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Canadian Tire reported financial results on Thursday.

JONATHAN HAYWARD/The Canadian Press

Canadian Tire Corp. is getting into the party supply business with its $174.4-million purchase of Party City’s 65 Canadian stores to diversify its products and customers.

“It’s a natural extension for us and has a lot of room to grow,” said Allan MacDonald, company head of retail, on an analyst conference call Thursday.

“We’ve set aggressive targets to continue to grow in Canada by building or acquiring to capture opportunities in adjacent categories, or with high-value customer segments like younger Canadians and families. With this acquisition we’re doing exactly that.”

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He said Canadians spend close to $2-billion a year on party supplies, in what remains a fragmented market. Party City, as the largest in the space, makes up less than 10 per cent of the market, while operators with only a few shops hold more than half the market, the company said.

Canadian Tire plans to add Party City’s 45,000 products to its offerings both in store and online, add the retailer to its Triangle rewards program and expand the retailer to new markets.

With the help of its network, Canadian Tire expects it can double Party City’s annual sales in Canada to $280-million by 2021.

The acquisition adds to an increasing number of brands under the Canadian Tire umbrella, which already includes Sport Chek, Mark’s and Helly Hansen. The company also added bicycle brands Raleigh, Diamondback, Redline and IZIP to its holdings in the quarter.

Mr. MacDonald said the Party City deal is a little different than past acquisitions because it’s not specific to a product category.

“This is wandering off a bit, and it is different, because the brand represents a complete assortment.”

The deal, which includes $40-million in inventory, also has a 10-year sourcing agreement for products from the Party City’s network of 10 manufacturing facilities and more than 1,200 suppliers, as well as relations with the big movie houses.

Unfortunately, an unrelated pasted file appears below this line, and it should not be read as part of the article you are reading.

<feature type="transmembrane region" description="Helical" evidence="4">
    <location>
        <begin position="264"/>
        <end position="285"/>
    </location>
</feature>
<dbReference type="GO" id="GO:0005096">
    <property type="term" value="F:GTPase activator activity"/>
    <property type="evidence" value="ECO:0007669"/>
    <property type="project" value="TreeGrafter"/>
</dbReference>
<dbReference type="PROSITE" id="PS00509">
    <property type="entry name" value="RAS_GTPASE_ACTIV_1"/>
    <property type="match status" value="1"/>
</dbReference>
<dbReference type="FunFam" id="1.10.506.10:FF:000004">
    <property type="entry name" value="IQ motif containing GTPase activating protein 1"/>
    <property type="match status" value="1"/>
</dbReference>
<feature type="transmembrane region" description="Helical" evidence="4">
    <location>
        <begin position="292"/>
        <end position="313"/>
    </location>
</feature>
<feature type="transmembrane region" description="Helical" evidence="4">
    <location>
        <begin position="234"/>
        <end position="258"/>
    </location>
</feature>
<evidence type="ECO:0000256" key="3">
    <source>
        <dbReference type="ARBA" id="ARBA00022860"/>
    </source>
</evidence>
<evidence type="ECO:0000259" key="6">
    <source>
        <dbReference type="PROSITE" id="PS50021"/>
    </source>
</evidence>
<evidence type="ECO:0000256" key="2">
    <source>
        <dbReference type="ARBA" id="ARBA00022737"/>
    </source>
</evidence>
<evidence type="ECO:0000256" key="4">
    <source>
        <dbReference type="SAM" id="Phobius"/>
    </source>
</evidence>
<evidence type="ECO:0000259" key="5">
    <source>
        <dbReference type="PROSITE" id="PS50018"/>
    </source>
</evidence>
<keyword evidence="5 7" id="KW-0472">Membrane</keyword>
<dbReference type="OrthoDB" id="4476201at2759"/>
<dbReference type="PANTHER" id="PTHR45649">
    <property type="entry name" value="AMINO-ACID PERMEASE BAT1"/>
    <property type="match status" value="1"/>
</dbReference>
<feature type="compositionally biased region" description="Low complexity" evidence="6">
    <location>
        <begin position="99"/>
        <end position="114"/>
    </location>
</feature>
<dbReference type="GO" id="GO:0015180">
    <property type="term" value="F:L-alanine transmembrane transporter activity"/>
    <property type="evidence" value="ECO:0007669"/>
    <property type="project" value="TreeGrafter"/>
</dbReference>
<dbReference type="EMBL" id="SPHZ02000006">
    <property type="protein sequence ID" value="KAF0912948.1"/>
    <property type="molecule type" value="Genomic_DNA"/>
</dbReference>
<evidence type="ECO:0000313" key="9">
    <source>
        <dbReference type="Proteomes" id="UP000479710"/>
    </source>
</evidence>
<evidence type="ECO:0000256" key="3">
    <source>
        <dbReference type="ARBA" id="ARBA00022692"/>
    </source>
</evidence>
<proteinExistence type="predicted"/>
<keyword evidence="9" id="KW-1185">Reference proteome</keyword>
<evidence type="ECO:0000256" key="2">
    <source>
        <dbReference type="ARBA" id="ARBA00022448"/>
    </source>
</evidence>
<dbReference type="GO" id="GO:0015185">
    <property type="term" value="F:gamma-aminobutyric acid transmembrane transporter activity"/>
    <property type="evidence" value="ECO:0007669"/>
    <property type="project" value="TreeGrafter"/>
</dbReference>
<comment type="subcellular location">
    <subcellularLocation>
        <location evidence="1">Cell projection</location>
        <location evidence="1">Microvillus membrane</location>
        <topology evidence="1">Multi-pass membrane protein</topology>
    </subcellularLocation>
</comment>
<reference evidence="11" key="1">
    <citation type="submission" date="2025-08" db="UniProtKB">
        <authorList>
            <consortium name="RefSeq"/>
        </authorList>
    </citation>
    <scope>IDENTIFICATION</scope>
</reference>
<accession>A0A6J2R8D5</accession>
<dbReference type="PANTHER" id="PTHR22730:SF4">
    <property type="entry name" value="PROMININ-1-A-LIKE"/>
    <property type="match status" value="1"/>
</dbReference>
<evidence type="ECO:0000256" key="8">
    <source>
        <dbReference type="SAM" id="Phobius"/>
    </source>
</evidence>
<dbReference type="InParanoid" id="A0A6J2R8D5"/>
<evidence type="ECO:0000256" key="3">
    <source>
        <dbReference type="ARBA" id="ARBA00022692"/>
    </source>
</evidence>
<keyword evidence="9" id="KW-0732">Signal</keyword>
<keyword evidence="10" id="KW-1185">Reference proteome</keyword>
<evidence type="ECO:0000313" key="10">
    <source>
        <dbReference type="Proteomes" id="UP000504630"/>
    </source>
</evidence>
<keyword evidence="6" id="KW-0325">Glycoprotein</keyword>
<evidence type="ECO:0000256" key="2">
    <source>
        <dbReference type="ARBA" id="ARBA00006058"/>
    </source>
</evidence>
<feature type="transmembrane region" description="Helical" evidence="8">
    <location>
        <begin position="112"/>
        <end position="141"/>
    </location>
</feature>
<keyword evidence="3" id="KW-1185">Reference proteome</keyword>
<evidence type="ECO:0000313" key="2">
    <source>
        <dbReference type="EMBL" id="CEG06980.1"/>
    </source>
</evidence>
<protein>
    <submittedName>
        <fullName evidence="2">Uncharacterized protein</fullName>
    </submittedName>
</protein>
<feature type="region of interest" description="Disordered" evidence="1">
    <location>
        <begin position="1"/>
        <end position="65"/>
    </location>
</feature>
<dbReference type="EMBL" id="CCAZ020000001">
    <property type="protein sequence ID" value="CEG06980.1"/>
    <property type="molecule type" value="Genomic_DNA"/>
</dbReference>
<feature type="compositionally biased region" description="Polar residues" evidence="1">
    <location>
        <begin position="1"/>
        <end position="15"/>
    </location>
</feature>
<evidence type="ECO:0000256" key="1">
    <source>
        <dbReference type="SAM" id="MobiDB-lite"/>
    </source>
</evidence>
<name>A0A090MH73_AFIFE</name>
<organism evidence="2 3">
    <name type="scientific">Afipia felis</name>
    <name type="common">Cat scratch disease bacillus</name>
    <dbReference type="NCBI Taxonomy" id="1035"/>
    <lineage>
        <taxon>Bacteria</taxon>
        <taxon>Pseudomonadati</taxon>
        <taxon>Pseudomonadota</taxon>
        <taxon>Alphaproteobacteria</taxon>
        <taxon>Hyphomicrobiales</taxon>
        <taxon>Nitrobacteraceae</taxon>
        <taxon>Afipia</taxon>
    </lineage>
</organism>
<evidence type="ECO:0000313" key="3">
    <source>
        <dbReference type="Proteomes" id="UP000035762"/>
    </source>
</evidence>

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“We’re going to get all kinds of exclusivity around licensing and direct to retail relationships with brands like Disney and Marvel and all the kind of things that make the business tick, especially around the Halloween time frame,” Mr. MacDonald said.

New York-based Party City Holdco Inc. said it would use the proceeds from the sale to pay down debt. The company has been struggling in an increasingly competitive retail environment, including strong competition from online retailers. It announced in its second-quarter results Thursday that it would shutter additional stores in the United States while its stock has fallen some 60 per cent in the past 12 months.

The Party City deal was announced as the Toronto-based home and outdoor-goods retailer announced second-quarter results, which included a 14 per cent increase in net income attributable to shareholders.

The $177.4-million profit was up from $156-million a year earlier, while earnings per diluted share increased 20.5 per cent to $2.87 from $2.38 in last year’s second quarter when more shares were outstanding.

Adjusted net income was $209.7-million and adjusted diluted earnings per share came in at $2.97 each. Analysts had expected adjusted income of $187.8-million and $3.01 a share according to financial markets data firm Refinitiv.

The company’s share price closed down $6.83, or 4.77 per cent, at $136.30 on the Toronto Stock Exchange.

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